Love letters generated by a computer. An online poem two hundred trillion stanzas long. A mystery novel in the form of a wiki. The story of Inanimate Alice, told through videos and instant messages. An ocean buoy tweeting remixes of Moby Dick. Welcome to the weird world of electronic literature—digitally born poetic, narrative, and aesthetic works read on computers, tablets, and phones. Experimental, evocative, and sometimes simply puzzling, electronic literature challenges our assumptions about reading, writing, authorship, and meaning.
Yet e-lit, as it is often called, has also profoundly influenced mainstream culture. Literature, film, comics, apps, and video games have all learned lessons from electronic literature. This course will trace the rise of electronic literature and explore both historic and contemporary works of e-lit. We’ll begin with electronic literature’s roots in avant-garde art and Cold War technology, and follow e-lit through the birth of the personal computer into the era of the Web and smartphone. At every step along the way the expressive power of new media—the way digital media enables and shapes different modes of creative and cultural expression—will be of particular interest to us.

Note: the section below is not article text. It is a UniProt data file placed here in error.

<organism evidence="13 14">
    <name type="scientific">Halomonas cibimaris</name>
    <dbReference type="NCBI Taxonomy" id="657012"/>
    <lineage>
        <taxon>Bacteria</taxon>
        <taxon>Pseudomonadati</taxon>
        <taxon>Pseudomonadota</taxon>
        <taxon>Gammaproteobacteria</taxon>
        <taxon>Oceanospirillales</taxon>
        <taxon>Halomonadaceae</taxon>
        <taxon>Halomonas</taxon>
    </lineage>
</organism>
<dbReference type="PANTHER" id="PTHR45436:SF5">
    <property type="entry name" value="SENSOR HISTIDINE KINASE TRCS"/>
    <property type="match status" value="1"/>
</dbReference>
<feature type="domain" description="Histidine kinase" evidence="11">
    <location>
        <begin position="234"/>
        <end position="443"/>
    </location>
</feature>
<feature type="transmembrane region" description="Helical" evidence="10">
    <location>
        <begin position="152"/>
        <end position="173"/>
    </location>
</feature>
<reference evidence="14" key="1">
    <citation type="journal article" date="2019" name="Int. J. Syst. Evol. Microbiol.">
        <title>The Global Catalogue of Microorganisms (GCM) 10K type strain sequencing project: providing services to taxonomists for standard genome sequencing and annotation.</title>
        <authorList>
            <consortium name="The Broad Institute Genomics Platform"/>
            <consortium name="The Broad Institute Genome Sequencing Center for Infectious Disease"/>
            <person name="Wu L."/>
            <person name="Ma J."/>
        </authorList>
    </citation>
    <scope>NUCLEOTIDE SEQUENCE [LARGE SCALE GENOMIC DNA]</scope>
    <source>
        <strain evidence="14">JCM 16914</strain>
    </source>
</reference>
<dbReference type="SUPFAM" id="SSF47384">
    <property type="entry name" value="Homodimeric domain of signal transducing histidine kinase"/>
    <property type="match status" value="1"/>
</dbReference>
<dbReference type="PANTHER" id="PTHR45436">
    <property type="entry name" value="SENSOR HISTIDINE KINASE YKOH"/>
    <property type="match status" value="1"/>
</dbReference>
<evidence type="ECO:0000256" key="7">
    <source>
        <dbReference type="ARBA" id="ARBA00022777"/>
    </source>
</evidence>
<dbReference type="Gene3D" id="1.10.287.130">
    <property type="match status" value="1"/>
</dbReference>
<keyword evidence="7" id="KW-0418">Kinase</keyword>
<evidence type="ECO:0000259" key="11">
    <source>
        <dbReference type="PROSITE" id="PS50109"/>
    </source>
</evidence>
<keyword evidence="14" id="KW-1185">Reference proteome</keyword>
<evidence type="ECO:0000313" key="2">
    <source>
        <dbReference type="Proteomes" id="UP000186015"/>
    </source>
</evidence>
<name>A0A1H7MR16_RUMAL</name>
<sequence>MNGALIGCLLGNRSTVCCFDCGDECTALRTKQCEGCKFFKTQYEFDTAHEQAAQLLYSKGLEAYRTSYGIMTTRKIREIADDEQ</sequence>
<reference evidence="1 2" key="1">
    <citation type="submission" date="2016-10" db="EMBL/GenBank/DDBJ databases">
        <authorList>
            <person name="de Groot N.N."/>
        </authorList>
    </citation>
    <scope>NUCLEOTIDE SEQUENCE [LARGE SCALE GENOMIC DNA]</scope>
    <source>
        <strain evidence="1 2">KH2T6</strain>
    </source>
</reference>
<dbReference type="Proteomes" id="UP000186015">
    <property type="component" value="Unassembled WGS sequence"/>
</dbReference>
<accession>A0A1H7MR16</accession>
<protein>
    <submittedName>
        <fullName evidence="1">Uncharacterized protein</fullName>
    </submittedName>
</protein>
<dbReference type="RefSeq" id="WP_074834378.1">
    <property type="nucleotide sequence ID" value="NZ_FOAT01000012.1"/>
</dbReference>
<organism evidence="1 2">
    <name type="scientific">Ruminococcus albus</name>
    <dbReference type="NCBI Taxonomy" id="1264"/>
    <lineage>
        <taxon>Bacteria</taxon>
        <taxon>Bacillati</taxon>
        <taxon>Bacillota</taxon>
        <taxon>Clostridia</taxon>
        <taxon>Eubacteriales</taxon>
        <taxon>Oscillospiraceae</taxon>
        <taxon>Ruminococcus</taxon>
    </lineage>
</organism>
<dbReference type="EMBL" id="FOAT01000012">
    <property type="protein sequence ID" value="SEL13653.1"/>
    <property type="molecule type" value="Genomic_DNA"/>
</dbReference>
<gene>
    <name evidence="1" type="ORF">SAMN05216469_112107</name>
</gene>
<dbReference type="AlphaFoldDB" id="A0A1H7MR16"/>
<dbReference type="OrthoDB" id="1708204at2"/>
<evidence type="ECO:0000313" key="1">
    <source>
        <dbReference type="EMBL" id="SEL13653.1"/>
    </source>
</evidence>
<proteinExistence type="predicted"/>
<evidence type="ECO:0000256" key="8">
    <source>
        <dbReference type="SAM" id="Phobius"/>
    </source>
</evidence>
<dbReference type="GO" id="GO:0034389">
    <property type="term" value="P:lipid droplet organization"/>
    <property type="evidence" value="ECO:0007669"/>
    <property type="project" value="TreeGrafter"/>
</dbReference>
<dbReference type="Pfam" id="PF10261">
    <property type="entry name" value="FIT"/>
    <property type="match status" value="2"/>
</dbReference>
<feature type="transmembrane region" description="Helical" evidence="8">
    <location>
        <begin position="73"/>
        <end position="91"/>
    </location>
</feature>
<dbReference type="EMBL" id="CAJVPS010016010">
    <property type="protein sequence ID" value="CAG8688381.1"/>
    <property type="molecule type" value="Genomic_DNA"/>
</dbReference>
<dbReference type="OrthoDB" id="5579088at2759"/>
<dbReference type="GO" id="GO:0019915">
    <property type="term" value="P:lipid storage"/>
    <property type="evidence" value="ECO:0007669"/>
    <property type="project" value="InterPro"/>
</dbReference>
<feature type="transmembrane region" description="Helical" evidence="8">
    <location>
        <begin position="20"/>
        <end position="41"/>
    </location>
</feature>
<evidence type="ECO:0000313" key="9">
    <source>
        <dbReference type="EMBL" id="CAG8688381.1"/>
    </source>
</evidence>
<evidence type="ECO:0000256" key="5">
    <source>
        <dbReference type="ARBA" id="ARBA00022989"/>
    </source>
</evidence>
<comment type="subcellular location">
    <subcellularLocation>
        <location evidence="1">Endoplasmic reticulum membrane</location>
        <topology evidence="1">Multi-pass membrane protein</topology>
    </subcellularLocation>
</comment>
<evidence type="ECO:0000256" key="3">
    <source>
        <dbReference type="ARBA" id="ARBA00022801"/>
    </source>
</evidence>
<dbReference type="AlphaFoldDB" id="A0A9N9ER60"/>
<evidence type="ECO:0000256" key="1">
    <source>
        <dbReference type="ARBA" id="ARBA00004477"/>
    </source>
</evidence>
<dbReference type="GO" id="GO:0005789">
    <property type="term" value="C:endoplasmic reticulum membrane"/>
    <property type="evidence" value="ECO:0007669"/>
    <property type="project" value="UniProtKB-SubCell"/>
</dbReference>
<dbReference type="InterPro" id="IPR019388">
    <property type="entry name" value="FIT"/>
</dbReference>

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Pilar Reyes is taking this course right now, spending 3 hours a week on it and found the course difficulty to be easy.
A very interesting course because of the content and structure. Students have the opportunity to get familiar with several digital literature forms and their creators. But this is not a self-paced course, this is an archived course. This means that it's not possible for people to participate in forums or get feedback, etc.